After a seven-year hiatus, the Ford Ranger is back in the U.S. market and ready for buyers shifting from sedans to trucks and SUVs.
The new does not take the challenge lightly. It offers class-leading torque, towing capacity, payload capacity and fuel economy compared with gas-powered competitors.
The combination of performance and efficiency, matched with a smooth ride and available off-road chops, will present a strong case to buyers – even in a segment that includes stalwarts like the Toyota Tacoma, Chevrolet Colorado and Nissan Frontier.
“The capability’s all there,” said Stephanie Brinley, an analyst with IHS Markit.
Ford originally offered the Ranger in 1982 for the 1983 model year. Production continued for 29 years before the automaker pulled the plug in 2011.
In recent years Ford watched from the sidelines as midsize truck sales grew rapidly. Through the first 11 months of 2018 sales increased 16.2 percent to 478,000 compared with the same period in 2017. Only the slow-selling Honda Ridgeline has seen its figures dip.
When Ford decided to re-enter the segment, it had a few advantages up its sleeve.
First, it had a platform. After the Ranger was discontinued in the U.S. in 2011, Ford continued selling the truck globally. In regions such as Europe and Asia – with few full-size or heavy-duty trucks – the Ranger proved popular for heavy commercial work.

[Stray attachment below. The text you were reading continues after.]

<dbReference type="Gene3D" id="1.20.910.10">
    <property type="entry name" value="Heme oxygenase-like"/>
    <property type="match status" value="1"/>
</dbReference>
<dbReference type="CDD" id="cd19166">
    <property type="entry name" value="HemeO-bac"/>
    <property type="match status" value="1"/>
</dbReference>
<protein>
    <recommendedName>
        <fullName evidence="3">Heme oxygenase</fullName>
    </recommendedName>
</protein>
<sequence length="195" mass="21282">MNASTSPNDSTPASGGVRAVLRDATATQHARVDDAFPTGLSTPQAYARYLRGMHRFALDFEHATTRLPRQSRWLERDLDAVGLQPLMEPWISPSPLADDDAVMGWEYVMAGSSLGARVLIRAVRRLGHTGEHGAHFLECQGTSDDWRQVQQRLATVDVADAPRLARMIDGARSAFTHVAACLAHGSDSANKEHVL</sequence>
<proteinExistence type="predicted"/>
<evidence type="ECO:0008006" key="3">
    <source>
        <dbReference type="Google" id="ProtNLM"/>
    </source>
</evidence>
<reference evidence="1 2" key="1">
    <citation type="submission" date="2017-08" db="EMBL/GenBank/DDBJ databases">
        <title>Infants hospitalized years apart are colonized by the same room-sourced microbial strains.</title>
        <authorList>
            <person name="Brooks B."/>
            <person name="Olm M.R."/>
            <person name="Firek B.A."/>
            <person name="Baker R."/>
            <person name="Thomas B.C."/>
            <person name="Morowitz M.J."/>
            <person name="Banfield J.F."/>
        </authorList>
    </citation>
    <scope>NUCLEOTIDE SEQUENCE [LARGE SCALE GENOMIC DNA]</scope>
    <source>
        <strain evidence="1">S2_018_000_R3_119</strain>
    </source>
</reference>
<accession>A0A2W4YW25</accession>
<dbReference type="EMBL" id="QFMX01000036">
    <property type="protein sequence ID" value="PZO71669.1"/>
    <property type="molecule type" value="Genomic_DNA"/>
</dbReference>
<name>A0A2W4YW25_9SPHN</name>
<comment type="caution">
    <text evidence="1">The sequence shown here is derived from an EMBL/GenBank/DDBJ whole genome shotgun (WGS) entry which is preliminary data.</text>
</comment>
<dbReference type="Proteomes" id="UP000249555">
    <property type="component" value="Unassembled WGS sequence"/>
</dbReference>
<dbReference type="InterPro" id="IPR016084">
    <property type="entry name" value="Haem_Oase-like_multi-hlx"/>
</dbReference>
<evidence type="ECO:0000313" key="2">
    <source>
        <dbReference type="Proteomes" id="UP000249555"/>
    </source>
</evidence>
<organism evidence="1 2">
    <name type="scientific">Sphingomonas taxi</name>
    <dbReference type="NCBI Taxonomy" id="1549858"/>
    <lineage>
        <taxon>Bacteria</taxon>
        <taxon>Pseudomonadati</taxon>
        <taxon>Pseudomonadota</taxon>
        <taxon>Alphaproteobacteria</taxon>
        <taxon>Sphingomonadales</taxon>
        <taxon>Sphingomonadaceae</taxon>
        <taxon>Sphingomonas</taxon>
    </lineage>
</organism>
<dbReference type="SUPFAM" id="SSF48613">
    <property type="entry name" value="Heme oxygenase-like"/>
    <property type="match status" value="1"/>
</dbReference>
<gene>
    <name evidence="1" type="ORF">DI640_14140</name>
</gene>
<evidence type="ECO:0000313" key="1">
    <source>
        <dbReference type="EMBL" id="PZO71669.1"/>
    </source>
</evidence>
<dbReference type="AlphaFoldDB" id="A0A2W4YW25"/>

Second, it had a powertrain, the 2.3-liter EcoBoost four-cylinder that’s used in the Mustang and Explorer. For the new truck, Ford paired the engine with its popular 10-speed automatic transmission.
Third, it had truck-savvy engineers. They improved the ride quality and safety technology for U.S. buyers. They strengthened the frame and added steel front bumpers instead of plastic like competitors have. They fortified components in the engine to boost its torque, including a higher-pressure fuel system and an electronic waste gate on the turbocharger.
“We’ve got a lot of history with trucks and a lot of crazy smart engineers,” said Brian Bell, marketing manager for Ford trucks. “The Ranger is going to live up to our other vehicles.”
On the road, the 2019 Ranger does not feel like a borrowed platform or off-the-shelf powertrain. The ride is comfortable and smooth even with an empty bed. It hauls equipment in the back and handles off-road courses without trouble. The chassis is even capable of ducking and diving along windy roads at a brisk pace.
The four-cylinder engine is a strong point. It makes 270 horsepower and 310 pound-feet of torque, delivered with impressive force and responsiveness. Rather than punching power to the truck in spurts, the turbocharger seamlessly feeds the engine linear boost that makes acceleration seem relentless at any speed.
Most midsize trucks offer two engine choices: an efficient four-cylinder and a powerful V6. Only the Ridgeline also offers a single engine. However, the Ridgeline matches neither the torque nor the fuel economy of the Ranger, which achieves Environmental Protection Agency ratings of 21 mpg in the city, 26 mpg on the highway and 23 mpg combined in rear-wheel-drive versions.
Four-wheel drive models are rated 20 mpg city, 24 mpg highway and 22 mpg combined.
Fuel efficiency does not come at the cost of capability. The Ranger has a maximum towing capacity of 7,500 pounds, which is best in class for a gasoline engine. (The diesel-powered Chevrolet Colorado can tow 7,700 pounds.)